The Mercedes-Benz GLE Coupé 350 de Plug-In Hybrid SUV: The Complete Guide for India

Mercedes GLE Coupé India
Price: N/A
Type of electric vehicle: Plug-In Hybrid Electric Vehicle (PHEV)
Body type: Coupé-SUV
Battery size: 31.2 kWh
Electric range (WLTP): 87 km
Tailpipe emissions: 24g (CO2/km)

Electric Cars: The Basics

For those of you new to zero-emission electric driving, we recommend a read of the following articles:

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The Mercedes-Benz GLE 350 de Coupé PHEV

Mercedes-Benz, simply known as Mercedes, is a leading global luxury automative manufacturer based in Germany. The company is headquartered in Stuttgart and is famed for its high quality passenger vehicles, to include the Mercedes-Maybach.

However, the company is also a leader in manufacturing commercial vehicles, to include the plug-in Mercedes eSprinter commercial EV and the plug-in Mercedes eVito electric van.

Mercedes-Benz EQ is the sub-brand used by the company for its portfolio of battery-electric vehicles (BEVs), plug-in hybrid electric vehicles (PHEVs) and mild hybrids. The pure electric cars are branded as EQ, while the PHEVs are branded as EQ Power. The mild hybrid vehicles are branded as EQ Boost. The PHEV portfolio includes:

The Mercedes-Benz GLE (formerly M-Class) premium mid-sized SUV was introduced in 1997. It is currently in its fourth generation, which was unveiled at the 2018 Paris Motor Show. The GLE PHEV Coupé is only available as a diesel/electric variant. The Coupé is distinctive in its exterior sportier styling compared to the standard GLE SUV. The sloping roofline adds to the appeal of the PHEV.

For a start, the GLE Coupé PHEV does stand out from the average plug-in hybrid electric vehicle, given the 31.2 kWh onboard EV battery. In general, most PHEVs tend to have an EV battery smaller than 15 kWh. With the larger EV battery, the GLE 350 de plug-in hybrid SUV also commands a higher EV range, in comparison to other PHEVs.

Mercedes-Benz claims the PHEV has a zero-emission electric range up to 87 km (WLTP certified). Real-world EV range will be lower, impacted by a number of factors, to include: driving profile, braking profile, road conditions, weather conditions, passenger load, etc. Either way, the EV should be able to deliver close to 70 km with zero-tailpipe emissions. This should be sufficient for most urban needs and also for shorter motorway driving.

The all-wheel drive Mercedes PHEV can be charged using both AC and DC charging. The EV can be charged up to 60 kW DC (10% – 80%: 20 mins). For AC charging, the electric car has a 7.4 kW onboard charger, allowing the EV to be charged up to 100% via a domestic single-phase EV charger in 3 hours and 30 minutes.

The 100 kW electric motor is coupled with a 2.0-litre (4-cylinder) diesel engine (a petrol variant is not available). Overall performance of the GLE PHEV is respectable: 0-100 km/h in 6.9 seconds and a 210 km/h top speed (320 bhp/ 700 Nm).

Given the hybrid engine configuration, the plug-in SUV is more economical to drive compared to the conventional internal combustion engine (ICE) variant. Mercedes claims a fuel economy up to 0.7 l/100km. Of course, the more the vehicle is driven on the pure electric mode, the greater the potential for fuel economy and savings.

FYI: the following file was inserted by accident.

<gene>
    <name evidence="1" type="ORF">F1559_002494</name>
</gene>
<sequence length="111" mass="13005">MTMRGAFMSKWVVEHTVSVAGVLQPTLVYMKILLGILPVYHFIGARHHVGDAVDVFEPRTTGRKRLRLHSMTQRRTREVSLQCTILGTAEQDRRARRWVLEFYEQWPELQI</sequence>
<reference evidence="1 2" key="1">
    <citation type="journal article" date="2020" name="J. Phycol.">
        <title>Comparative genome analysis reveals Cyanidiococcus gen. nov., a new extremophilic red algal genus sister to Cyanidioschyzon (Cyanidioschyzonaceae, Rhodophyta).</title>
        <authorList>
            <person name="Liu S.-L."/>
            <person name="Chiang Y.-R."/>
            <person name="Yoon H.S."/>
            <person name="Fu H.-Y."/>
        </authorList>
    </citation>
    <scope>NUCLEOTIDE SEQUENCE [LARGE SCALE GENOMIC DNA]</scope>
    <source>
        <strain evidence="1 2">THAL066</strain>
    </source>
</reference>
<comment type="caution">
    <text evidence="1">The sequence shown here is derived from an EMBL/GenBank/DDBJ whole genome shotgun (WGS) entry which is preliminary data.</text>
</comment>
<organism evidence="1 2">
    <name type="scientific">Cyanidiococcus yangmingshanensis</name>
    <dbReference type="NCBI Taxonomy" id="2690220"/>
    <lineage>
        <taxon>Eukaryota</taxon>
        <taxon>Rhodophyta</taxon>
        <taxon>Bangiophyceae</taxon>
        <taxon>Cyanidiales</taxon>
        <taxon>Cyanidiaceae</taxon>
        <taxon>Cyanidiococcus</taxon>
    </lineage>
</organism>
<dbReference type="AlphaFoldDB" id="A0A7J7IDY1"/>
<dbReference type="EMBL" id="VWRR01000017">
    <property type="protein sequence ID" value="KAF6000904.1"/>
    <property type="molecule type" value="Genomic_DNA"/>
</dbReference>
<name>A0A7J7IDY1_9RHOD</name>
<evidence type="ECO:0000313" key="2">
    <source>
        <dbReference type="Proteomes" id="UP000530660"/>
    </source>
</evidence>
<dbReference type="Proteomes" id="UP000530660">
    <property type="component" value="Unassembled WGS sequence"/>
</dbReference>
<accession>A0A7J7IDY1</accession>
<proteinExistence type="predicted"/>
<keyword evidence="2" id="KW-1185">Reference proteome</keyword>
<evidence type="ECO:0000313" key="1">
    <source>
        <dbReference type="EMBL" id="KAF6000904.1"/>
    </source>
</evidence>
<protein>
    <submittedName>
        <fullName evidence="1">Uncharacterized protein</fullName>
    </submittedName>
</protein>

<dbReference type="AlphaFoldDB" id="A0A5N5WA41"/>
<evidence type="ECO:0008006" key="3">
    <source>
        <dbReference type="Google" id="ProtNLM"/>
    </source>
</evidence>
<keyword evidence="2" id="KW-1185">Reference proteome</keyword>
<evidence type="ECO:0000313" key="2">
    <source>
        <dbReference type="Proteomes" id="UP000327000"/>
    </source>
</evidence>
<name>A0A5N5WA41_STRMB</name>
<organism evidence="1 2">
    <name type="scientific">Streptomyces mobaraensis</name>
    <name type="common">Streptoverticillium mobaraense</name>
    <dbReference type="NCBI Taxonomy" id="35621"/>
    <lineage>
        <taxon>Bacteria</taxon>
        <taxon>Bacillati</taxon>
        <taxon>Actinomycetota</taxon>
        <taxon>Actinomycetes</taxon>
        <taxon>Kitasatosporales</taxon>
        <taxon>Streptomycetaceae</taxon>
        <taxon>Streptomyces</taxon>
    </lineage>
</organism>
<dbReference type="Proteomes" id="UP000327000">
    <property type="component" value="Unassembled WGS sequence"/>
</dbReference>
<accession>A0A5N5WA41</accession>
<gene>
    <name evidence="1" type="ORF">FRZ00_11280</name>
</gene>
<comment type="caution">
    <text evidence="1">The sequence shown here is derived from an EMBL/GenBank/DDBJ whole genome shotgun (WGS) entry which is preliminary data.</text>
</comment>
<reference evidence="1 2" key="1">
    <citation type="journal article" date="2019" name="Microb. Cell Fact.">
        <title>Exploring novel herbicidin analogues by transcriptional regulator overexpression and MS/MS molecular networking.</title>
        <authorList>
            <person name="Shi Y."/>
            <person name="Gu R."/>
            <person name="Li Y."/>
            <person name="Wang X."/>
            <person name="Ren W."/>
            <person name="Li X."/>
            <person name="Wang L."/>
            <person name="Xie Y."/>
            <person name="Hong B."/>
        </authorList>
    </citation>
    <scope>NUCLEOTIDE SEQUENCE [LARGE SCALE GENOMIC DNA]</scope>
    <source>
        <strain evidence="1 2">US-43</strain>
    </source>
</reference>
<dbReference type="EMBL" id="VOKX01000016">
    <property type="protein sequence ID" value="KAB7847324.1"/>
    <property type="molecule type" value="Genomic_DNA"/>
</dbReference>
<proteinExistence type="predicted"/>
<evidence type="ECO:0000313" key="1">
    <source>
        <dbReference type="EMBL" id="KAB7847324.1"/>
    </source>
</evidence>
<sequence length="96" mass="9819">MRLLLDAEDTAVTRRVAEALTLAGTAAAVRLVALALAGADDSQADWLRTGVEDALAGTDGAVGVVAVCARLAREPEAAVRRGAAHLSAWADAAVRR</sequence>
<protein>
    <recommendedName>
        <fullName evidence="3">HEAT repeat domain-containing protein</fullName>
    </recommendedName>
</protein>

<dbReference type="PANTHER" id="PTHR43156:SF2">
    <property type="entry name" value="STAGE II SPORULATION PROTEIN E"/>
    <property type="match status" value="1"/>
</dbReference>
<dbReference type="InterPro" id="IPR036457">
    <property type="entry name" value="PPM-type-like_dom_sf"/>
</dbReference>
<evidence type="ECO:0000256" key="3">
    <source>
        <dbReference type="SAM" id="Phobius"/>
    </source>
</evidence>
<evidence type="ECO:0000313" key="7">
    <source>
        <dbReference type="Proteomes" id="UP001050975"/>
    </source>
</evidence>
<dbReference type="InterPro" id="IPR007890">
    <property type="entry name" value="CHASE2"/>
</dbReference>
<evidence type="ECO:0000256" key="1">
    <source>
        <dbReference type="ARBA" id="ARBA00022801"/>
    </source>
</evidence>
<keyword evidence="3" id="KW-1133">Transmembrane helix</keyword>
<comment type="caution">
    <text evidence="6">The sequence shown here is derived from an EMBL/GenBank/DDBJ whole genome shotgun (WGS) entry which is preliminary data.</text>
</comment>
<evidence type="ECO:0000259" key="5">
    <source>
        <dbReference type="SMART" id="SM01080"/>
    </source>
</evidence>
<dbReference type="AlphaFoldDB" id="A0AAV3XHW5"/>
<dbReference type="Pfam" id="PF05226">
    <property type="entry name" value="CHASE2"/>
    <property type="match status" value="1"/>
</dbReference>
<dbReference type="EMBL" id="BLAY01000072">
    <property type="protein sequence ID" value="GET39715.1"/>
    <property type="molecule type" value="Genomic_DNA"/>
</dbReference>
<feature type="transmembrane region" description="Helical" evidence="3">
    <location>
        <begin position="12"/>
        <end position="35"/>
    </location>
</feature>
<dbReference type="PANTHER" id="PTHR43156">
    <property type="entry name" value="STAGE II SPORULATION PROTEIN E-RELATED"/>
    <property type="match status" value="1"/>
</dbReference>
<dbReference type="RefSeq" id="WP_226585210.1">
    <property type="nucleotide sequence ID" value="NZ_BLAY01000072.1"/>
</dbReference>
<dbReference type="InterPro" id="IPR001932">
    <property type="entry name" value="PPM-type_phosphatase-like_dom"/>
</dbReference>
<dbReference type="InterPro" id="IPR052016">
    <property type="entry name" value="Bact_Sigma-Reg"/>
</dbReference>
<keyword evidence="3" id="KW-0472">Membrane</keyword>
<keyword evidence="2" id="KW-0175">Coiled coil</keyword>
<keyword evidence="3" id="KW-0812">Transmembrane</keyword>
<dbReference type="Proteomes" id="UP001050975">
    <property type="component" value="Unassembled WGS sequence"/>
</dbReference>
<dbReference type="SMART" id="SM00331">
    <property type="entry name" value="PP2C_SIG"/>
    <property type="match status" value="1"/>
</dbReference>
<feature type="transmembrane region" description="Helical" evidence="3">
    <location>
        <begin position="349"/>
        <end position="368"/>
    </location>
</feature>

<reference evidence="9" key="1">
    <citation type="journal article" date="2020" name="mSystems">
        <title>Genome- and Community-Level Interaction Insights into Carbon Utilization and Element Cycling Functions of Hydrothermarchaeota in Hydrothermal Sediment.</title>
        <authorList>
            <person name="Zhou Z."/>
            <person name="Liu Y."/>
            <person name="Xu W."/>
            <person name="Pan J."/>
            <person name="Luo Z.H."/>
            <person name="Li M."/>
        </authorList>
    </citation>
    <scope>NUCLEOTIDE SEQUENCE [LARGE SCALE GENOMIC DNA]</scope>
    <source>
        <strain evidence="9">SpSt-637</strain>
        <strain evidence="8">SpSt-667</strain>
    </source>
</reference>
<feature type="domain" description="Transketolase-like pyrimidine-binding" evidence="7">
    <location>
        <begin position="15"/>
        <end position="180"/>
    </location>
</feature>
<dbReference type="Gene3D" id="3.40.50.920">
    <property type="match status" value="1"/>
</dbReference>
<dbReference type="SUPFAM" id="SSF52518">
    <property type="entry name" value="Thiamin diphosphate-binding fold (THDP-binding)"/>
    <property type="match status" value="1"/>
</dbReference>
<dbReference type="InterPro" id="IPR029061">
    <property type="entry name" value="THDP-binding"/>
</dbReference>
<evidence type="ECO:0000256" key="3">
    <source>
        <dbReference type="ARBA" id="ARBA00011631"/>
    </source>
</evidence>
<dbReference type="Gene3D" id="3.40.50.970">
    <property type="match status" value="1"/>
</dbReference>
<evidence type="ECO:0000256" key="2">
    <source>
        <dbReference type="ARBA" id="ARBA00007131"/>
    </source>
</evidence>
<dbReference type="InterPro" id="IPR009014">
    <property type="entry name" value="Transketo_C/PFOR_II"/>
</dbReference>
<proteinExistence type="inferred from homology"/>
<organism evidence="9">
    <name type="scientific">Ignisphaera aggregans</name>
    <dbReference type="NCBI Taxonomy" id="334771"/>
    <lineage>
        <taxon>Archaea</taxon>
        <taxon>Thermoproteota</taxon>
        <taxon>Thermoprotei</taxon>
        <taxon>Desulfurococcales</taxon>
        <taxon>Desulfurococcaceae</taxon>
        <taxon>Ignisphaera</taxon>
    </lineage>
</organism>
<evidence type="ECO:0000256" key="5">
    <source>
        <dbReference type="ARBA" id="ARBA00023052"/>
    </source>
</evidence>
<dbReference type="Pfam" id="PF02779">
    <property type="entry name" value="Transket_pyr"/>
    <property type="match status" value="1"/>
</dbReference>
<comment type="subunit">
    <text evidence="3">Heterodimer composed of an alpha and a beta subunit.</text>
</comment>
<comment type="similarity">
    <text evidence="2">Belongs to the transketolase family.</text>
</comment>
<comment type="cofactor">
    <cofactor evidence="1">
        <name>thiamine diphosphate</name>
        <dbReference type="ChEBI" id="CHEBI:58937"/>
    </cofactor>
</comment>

The EV is a good blend of luxury and practicality. The SUV can seat up to 5 adults, with ample headroom and legroom for adults seated on the rear seats, despite the sloping roofline (7 seater option not available). However, the rear-view is slightly restricted compared to the standard GLE SUV. Making use of the reversing camera will be helpful.

Despite the large onboard EV battery, the EV has up to 510 L cargo volume. The PHEV is technology-packed, to include the Mercedes-Benz User Experience (MBUX) infotainment system that used Artificial Intelligence (AI) to predict the drivers behaviour and needs.

The EV has claimed tailpipe emissions up to 24g CO2/km. Again, substantially lower than the emissions of the conventional petrol variant. Bottom-line, electric driving is good for the environment and the wallet! The Mercedes-Benz electric car is not available in India.

An efficient vehicle. Claimed fuel economy up to 0.7 l/100kmOnly available as a diesel/electric PHEV
Good EV battery size and EV rangeAn expensive PHEV. Cheaper alternatives available
Low tailpipe emissions (24g CO2/km)Onboard charger limited to single-phase AC charging (7.4 kW AC)


The Mercedes-Benz GLE 350 de Coupé PHEV (credit: Mercedes)

At A Glance
EV Type:Plug-In Hybrid Electric Vehicle (PHEV)
Body Type:Coupé-SUV
Available In India:No

Variants (1 Option)
Mercedes-Benz GLE 350 de AMG Line (Rs N/A)

EV Battery & Emissions
EV Battery Type:Lithium-ion
EV Battery Capacity:Available in one battery size: 31.2 kWh
Charging:60 kW DC charging (10-80%: 20 mins). On-board charger 7.4 kW AC
Charge Port:Type 2
EV Cable Type:Type 2
Tailpipe Emissions:24g (CO2/km)
Battery Warranty:6 years or 100,000 km

Height (mm):1730
Width (mm):2157
Length (mm):4939
Wheelbase (mm):2935
Turning Circle (m):11.8
Boot capacity (L):510

GLE 350 de 4MATIC
EV Battery Capacity:31.2 kWh
Pure Electric Range (WLTP):87 km
Electric Energy Consumption (kWh/100km):25.9
Fuel Consumption (l/100km):0.7
Charging:60 kW DC charging (10-80%: 20 mins). On-board charger 7.4 kW AC
Top Speed:210 km/h
0-100 km/h:6.9 seconds
Drive:All-wheel drive (AWD)
Electric Motor (kW):100
Max Power (hp):320 (system output)
Torque (Nm):700 (system output)
Kerb Weight (kg):2,690
NCAP Safety Rating:Five-Star

Electric Car Charging: A Snapshot